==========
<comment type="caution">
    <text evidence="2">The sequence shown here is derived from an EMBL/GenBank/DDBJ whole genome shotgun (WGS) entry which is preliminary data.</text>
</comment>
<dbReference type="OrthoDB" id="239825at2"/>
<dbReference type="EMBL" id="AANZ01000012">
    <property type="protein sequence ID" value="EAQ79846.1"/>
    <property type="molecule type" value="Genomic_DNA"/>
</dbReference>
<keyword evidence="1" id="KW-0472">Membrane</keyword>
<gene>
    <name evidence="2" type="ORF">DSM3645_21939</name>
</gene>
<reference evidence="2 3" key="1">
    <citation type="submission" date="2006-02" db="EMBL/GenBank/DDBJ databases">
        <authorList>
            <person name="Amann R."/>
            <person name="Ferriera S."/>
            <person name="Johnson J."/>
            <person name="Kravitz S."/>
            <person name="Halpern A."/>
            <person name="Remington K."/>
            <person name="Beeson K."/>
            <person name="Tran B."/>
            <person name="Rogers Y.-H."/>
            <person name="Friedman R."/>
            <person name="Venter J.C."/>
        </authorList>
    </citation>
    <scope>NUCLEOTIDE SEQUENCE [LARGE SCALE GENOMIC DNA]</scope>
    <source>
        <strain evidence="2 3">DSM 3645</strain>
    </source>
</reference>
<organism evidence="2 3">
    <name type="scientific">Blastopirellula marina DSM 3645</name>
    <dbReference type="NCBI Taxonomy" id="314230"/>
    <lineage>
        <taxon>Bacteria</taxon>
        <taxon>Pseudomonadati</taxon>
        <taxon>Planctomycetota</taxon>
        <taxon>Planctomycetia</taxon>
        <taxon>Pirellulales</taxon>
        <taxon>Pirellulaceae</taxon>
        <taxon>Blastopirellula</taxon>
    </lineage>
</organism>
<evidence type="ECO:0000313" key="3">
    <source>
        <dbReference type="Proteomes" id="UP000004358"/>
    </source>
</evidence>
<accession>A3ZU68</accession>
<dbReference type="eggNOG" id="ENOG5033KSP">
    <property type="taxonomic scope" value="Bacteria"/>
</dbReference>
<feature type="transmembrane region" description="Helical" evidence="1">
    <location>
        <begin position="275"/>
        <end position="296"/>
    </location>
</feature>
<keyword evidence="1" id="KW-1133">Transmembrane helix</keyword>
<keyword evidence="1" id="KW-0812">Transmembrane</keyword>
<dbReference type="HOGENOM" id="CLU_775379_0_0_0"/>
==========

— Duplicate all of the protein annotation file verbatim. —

<comment type="caution">
    <text evidence="2">The sequence shown here is derived from an EMBL/GenBank/DDBJ whole genome shotgun (WGS) entry which is preliminary data.</text>
</comment>
<dbReference type="OrthoDB" id="239825at2"/>
<dbReference type="EMBL" id="AANZ01000012">
    <property type="protein sequence ID" value="EAQ79846.1"/>
    <property type="molecule type" value="Genomic_DNA"/>
</dbReference>
<keyword evidence="1" id="KW-0472">Membrane</keyword>
<gene>
    <name evidence="2" type="ORF">DSM3645_21939</name>
</gene>
<reference evidence="2 3" key="1">
    <citation type="submission" date="2006-02" db="EMBL/GenBank/DDBJ databases">
        <authorList>
            <person name="Amann R."/>
            <person name="Ferriera S."/>
            <person name="Johnson J."/>
            <person name="Kravitz S."/>
            <person name="Halpern A."/>
            <person name="Remington K."/>
            <person name="Beeson K."/>
            <person name="Tran B."/>
            <person name="Rogers Y.-H."/>
            <person name="Friedman R."/>
            <person name="Venter J.C."/>
        </authorList>
    </citation>
    <scope>NUCLEOTIDE SEQUENCE [LARGE SCALE GENOMIC DNA]</scope>
    <source>
        <strain evidence="2 3">DSM 3645</strain>
    </source>
</reference>
<organism evidence="2 3">
    <name type="scientific">Blastopirellula marina DSM 3645</name>
    <dbReference type="NCBI Taxonomy" id="314230"/>
    <lineage>
        <taxon>Bacteria</taxon>
        <taxon>Pseudomonadati</taxon>
        <taxon>Planctomycetota</taxon>
        <taxon>Planctomycetia</taxon>
        <taxon>Pirellulales</taxon>
        <taxon>Pirellulaceae</taxon>
        <taxon>Blastopirellula</taxon>
    </lineage>
</organism>
<evidence type="ECO:0000313" key="3">
    <source>
        <dbReference type="Proteomes" id="UP000004358"/>
    </source>
</evidence>
<accession>A3ZU68</accession>
<dbReference type="eggNOG" id="ENOG5033KSP">
    <property type="taxonomic scope" value="Bacteria"/>
</dbReference>
<feature type="transmembrane region" description="Helical" evidence="1">
    <location>
        <begin position="275"/>
        <end position="296"/>
    </location>
</feature>
<keyword evidence="1" id="KW-1133">Transmembrane helix</keyword>
<keyword evidence="1" id="KW-0812">Transmembrane</keyword>
<dbReference type="HOGENOM" id="CLU_775379_0_0_0"/>